Unfortunately, some tinnitus sufferers find that masking noise may merely be a substitute of one annoying sound for another. It is often better to try to relegate the annoyance of tinnitus to the background of one’s consciousness through habituation or retraining methods.

Music Therapy

Many patients find that music, particularly classical pieces that don’t contain wide variations in loudness (amplitude) can be soothing. The music both calms the limbic system (the emotional processor in the brain that is commonly negatively linked to a patient’s reaction to tinnitus) and stimulates the auditory cortex. If hearing loss is present, it may be necessary to alter the spectrum of the music so that the cortical neurons receive appropriate stimulation.


The use of hearing aids, or a combination of hearing aids and maskers, are often effective ways to minimize tinnitus. While it is not clear whether hearing aids help by amplifying background sounds that can mask out tinnitus or by actually altering the production of it, most hearing aid wearers report at least some reduction in their tinnitus. This may be due to the reduction in contrast between tinnitus and silence, or because of the new stimulation provided to the brain.


There is no medication or herbal supplement medically proven to alleviate tinnitus symptoms. Some antidepressants and anti-anxiety medications are helpful for certain patients; however, more research is needed in this area. We recommend scheduling an appointment with Longmont Hearing and Tinnitus Center. We can evaluate your tinnitus and make recommendations for possible steps forward to hearing health. Schedule an appointment today!

Tinnitus FAQs

To keep tinnitus from getting worse, take extra precautions to protect your hearing. If you know that you are going to be exposed to loud sounds (i.e you work with loud and heavy machinery or are going to spend some time hunting or at a shooting range), you need to wear proper hearing protection to avoid triggering or worsening tinnitus symptoms.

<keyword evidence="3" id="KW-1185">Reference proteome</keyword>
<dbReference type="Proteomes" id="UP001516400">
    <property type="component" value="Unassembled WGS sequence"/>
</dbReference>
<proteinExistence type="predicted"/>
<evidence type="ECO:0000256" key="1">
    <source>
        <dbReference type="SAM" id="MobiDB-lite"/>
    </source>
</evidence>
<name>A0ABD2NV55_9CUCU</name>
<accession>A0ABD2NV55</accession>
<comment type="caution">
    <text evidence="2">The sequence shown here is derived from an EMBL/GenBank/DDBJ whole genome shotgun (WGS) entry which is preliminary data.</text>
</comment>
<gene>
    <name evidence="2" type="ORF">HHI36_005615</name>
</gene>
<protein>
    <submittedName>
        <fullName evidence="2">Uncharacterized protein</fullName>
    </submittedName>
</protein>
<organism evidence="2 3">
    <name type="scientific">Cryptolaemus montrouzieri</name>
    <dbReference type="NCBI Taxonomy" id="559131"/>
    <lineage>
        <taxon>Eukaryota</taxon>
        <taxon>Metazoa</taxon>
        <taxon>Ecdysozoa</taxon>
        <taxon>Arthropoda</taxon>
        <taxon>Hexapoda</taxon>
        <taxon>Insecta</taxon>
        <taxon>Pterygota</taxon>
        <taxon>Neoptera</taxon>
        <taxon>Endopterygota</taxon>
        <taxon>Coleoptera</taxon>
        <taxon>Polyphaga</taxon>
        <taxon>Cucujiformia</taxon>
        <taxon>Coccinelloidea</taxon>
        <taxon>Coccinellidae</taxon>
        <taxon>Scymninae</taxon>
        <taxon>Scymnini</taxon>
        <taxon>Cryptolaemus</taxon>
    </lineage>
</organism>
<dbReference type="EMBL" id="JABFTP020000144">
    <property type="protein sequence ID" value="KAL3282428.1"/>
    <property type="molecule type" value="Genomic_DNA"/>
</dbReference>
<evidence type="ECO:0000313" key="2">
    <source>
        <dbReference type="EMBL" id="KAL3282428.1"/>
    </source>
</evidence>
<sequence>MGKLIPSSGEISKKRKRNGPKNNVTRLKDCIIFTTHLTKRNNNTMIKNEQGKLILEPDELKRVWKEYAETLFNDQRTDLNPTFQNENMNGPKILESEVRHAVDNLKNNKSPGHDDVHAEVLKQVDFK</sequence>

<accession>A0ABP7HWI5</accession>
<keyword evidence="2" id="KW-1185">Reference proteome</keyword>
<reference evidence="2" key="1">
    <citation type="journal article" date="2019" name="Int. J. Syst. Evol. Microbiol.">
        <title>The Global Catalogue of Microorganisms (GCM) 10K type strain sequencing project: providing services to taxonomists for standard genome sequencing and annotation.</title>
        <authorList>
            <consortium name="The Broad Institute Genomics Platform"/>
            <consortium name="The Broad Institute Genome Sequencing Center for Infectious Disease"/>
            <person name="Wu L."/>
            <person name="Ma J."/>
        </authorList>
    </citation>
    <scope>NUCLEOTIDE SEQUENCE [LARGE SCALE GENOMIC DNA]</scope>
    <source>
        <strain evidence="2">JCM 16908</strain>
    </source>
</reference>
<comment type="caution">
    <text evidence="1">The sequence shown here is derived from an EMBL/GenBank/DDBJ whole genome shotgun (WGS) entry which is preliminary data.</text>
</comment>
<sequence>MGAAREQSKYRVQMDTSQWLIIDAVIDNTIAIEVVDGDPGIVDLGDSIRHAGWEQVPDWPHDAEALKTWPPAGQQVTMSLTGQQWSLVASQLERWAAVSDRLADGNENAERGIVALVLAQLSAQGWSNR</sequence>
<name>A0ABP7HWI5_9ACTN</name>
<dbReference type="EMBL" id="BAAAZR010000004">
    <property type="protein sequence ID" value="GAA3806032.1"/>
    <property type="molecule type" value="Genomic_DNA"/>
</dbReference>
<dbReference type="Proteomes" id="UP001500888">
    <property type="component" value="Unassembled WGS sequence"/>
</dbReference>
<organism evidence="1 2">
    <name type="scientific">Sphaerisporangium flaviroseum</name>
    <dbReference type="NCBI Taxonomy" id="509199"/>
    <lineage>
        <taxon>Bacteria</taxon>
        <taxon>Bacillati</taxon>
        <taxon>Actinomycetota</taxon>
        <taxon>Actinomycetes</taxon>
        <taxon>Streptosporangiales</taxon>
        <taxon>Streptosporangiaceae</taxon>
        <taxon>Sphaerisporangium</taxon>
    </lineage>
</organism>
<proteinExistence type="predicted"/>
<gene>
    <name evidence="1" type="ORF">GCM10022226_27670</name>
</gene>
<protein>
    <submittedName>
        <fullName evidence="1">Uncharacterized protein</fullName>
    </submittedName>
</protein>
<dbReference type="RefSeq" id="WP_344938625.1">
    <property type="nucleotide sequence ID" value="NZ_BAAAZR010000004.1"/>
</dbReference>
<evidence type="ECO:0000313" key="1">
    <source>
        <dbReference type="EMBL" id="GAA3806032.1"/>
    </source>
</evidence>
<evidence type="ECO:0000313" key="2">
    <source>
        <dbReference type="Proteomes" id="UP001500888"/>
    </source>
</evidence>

On average, a tinnitus attack or episode may last from 16 to 48 hours. In some cases, symptoms can last for as long as two weeks. In cases with prolonged tinnitus symptoms, medical attention should be sought. Exposure to extremely loud noises may also trigger a tinnitus flare up, so make sure to always wear hearing protection as needed.

Some over-the-counter drugs and supplements are misleadingly marketed as “tinnitus remedies” or “miracle cures.” Unfortunately, there is still no reliable scientific or medical evidence that these products — or the ingredients within them — have any impact on tinnitus. When it comes to tinnitus treatment and management, your best and safest bet would be consulting with an audiologist or a physician. A series of tests will be performed to rule out any underlying conditions. Once these are ruled out, it is easier to come up with an effective tinnitus treatment management plan.

Tinnitus Diagnosis and Management - Longmont, Colorado

Tinnitus can range from annoying to downright debilitating. Whether you are able to tolerate tinnitus symptoms or not, getting the right diagnosis and ruling out any serious medical condition is critical to getting relief. If you are concerned about your tolerance to noise, let us help! Schedule an appointment with our Doctors of Audiology today. We’re here to help.